Conservation Actions Proposed
Continue and further develop the current captive-breeding programme in order to reintroduce the species (Collar and Butchar, 2013). Ensure the integrity of forest at Usina Serra Grande and Usina Leão. Engender pride in the species to lower the risk of hunting once reintroduction is begun.

Collar, N. J.; Butchart, S. H. M. 2013. Conservation breeding and avian diversity: chances and challenges. International Zoo Yearbook.

Collar, N. J.; Gonzaga, L. P.; Krabbe, N.; Madroño Nieto, A.; Naranjo, L. G.; Parker, T. A.; Wege, D. C. 1992. Threatened birds of the Americas: the ICBP/IUCN Red Data Book. International Council for Bird Preservation, Cambridge, U.K.

del Hoyo, J. 1994. Cracidae (Chachalacas, Guans and Curassows). In: del Hoyo, J.; Elliott, A.; Sargatal, J. (ed.), Handbook of the birds of the world, pp. 310-363. Lynx Edicions, Barcelona, Spain.

Grau, E. T.; Pereira, S. L.; Silveira, L. F.; Wajntal, A. 2003. Molecular markers contribute to a breeding programme of the extinct-in-the-wild Alagoas Curassow Mitu mitu and confirm the validity of the species. Bird Conservation International 13: 115-126.

Silveira, L. F.; Olmos, F.; Long, A. 2003. The Alagoas Curassow: world's rarest cracid. Bulletin of the IUCN/Birdlife/WPA Cracid Specialist Group 17: 31-34.

Silveira, L. F.; Olmos, F.; Long, A.J. 2004. Taxonomy, history and status of Alagoas Curassow Mitu mitu (Linnaeus, 1766), the world's most threatened cracid. Ararajuba 12: 125-132.

Further web sources of information
Alliance for Zero Extinction (AZE) species/site profile. This species has been identified as an AZE trigger due to its IUCN Red List status and limited range.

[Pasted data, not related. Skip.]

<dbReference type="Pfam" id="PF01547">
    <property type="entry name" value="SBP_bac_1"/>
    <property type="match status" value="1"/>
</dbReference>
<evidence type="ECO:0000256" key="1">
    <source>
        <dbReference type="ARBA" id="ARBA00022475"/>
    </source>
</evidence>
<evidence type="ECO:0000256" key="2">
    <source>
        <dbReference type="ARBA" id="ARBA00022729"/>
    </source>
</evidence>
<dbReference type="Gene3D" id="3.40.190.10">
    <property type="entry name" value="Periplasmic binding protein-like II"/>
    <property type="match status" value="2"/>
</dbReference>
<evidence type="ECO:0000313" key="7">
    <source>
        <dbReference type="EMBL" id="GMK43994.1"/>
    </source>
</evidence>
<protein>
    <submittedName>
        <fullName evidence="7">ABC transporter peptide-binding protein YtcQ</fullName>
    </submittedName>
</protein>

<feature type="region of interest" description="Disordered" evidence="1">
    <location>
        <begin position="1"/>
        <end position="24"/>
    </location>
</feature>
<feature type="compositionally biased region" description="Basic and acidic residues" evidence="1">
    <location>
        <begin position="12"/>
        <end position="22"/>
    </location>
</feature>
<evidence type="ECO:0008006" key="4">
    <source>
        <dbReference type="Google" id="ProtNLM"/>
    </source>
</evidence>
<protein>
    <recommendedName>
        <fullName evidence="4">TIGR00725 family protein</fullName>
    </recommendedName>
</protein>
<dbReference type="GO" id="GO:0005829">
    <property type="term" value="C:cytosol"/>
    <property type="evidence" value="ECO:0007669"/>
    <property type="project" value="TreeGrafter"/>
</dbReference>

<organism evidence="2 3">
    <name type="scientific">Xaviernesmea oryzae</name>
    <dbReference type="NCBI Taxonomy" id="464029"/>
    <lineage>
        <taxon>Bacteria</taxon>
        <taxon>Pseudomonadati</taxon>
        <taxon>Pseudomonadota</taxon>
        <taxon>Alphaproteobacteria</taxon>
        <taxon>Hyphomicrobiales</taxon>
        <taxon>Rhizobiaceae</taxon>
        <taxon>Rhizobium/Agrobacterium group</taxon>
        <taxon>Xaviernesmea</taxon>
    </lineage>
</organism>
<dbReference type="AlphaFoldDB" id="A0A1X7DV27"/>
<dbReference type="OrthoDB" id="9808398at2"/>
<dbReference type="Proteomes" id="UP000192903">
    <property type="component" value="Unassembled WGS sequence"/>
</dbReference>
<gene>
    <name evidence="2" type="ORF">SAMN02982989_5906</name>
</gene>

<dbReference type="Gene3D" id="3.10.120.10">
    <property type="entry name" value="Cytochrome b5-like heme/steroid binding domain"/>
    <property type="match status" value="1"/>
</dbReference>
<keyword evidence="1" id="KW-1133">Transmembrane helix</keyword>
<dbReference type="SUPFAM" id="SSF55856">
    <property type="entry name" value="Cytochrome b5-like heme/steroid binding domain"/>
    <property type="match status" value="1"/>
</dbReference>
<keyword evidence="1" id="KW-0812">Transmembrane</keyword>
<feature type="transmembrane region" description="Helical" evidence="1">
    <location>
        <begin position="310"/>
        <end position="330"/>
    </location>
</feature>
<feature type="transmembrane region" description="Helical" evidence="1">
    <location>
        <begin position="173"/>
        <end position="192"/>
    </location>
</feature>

Click here for more information about the Alliance for Zero Extinction (AZE)

Detailed species account from the Threatened birds of the Americas: the BirdLife International Red Data Book (BirdLife International 1992). Please note taxonomic treatment and IUCN Red List category may have changed since publication.

Detailed species account from the Threatened birds of the Americas: the BirdLife International Red Data Book (BirdLife International 1992). Please note, taxonomic treatment and IUCN Red List category may have changed since publication.

Explore HBW Alive for further information on this species

Recuento detallado de la especie tomado del libro Aves Amenazadas de las Americas, Libro Rojo de BirdLife International (BirdLife International 1992). Nota: la taxonomoía y la categoría de la Lista Roja de la UICN pudo haber cambiado desde esta publicación.

Search for photos and videos, and hear sounds of this species from the Internet Bird Collection

Text account compilers
Benstead, P., Sharpe, C J, Symes, A.

Silveira, L.

Recommended citation
BirdLife International (2016) Species factsheet: Mitu mitu. Downloaded from on 27/10/2016. Recommended citation for factsheets for more than one species: BirdLife International (2016) IUCN Red List for birds. Downloaded from on 27/10/2016.

This information is based upon, and updates, the information published in BirdLife International (2000) Threatened birds of the world. Barcelona and Cambridge, UK: Lynx Edicions and BirdLife International, BirdLife International (2004) Threatened birds of the world 2004 CD-ROM and BirdLife International (2008) Threatened birds of the world 2008 CD-ROM. These sources provide the information for species accounts for the birds on the IUCN Red List.

To provide new information to update this factsheet or to correct any errors, please email BirdLife

To contribute to discussions on the evaluation of the IUCN Red List status of Globally Threatened Birds, please visit BirdLife's Globally Threatened Bird Forums.

Additional resources for this species

ARKive species - Alagoas curassow (Mitu mitu) 0

Key facts
Current IUCN Red List category Extinct in the Wild
Family Cracidae (Guans, Chachalacas, Curassows)
Species name author (Linnaeus, 1766)
Links to further information
- Additional Information on this species